If you worked overtime and want to claim payment, know your employee status. Check this before submitting a request for payment.
There is no question that if you work overtime, you should be paid for that overtime, no matter what some people think, say or feel. This is where the law comes in handy as a backup position. If you worked overtime, you should be paid and the law says so; so that’s in your favor. You should never be wrongfully denied compensation.
Having said this, you need to also understand that there are rarely etched in stone, immutable rules and regulations. There are usually exceptions to every rule. To know what those exceptions are, make it a point to consult with an experienced Dallas business lawyer. Better you know your rights and how to proceed with an overtime claim than to go ahead uninformed and do it the wrong way.
If you want to help yourself out, brush up on your labor law. It’s not complex, at least, not the things you would need to know. Check out the laws relating to overtime compensation. According to the Fair Labor Standards Act, workers are entitled to overtime remuneration at a rate of 1.5 times the regular rate, if a worker puts in more than a 40-hour workweek. This is the general rule.
However, some workers are not entitled to overtime. Those employees include computer employees, those who work in administration or those in executive positions. Only non-exempt employees qualify for overtime compensation. If you have all of your paperwork in order and have spoken to an experienced Dallas business lawyer, then make sure you have all the facts in writing before you file a lawsuit. If you wind up going to court, you need written documents for evidence. For example, you’ll need time sheets, payroll records and employment policies.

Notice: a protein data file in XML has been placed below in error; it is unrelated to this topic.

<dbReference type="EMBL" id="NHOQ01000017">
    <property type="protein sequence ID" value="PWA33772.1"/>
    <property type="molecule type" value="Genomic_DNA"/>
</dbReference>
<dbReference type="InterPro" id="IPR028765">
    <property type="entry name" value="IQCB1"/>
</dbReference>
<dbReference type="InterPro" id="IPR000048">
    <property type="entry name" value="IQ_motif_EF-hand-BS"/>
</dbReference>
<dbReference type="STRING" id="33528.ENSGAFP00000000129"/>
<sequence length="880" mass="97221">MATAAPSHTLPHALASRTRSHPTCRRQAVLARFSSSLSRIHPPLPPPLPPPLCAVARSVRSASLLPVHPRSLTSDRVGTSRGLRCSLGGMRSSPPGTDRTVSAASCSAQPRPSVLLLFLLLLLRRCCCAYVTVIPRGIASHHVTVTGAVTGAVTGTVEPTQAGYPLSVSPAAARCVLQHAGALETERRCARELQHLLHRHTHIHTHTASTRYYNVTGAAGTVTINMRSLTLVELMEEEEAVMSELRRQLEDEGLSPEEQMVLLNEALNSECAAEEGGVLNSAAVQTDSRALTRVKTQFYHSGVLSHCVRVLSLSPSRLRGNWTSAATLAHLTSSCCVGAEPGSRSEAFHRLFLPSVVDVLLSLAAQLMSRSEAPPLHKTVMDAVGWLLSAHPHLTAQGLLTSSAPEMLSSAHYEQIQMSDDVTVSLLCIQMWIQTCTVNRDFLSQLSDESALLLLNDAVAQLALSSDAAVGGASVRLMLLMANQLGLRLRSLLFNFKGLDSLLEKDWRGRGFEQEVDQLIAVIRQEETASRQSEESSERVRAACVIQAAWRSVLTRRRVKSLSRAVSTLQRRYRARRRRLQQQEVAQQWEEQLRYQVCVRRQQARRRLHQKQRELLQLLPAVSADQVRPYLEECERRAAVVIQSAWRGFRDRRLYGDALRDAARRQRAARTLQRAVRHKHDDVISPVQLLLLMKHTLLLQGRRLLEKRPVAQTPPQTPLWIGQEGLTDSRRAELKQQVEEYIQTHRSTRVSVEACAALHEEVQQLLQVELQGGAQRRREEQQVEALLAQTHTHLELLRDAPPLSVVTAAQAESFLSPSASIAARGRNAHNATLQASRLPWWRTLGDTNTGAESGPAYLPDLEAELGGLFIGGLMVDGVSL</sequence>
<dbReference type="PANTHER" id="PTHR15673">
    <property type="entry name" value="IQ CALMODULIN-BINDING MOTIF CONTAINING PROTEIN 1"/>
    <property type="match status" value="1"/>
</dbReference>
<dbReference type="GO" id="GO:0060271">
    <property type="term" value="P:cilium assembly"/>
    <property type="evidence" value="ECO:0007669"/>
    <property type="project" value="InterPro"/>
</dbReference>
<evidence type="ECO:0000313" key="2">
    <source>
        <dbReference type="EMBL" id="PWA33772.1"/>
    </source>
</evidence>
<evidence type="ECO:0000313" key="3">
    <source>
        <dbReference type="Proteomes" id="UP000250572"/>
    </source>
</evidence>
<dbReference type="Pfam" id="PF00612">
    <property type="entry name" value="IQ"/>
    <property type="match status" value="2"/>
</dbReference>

Don’t assume that just because the labor law says one thing right now, that it hasn’t changed and you may not know about it yet. Consult with a lawyer before you do anything and ask questions. The Dallas business lawyer will be able to brief you on any recent changes to the labor laws that may apply in your particular circumstances.
Do due diligence and check with your state’s Department of Labor, as you might want to fill out a complaint form, rather than going to court. If you do have a solid case, an investigator reviews your complaint and will help you in dealing with your employer.
Just make sure you have all the facts before proceeding with a complaint or lawsuit and things should work out well in the end.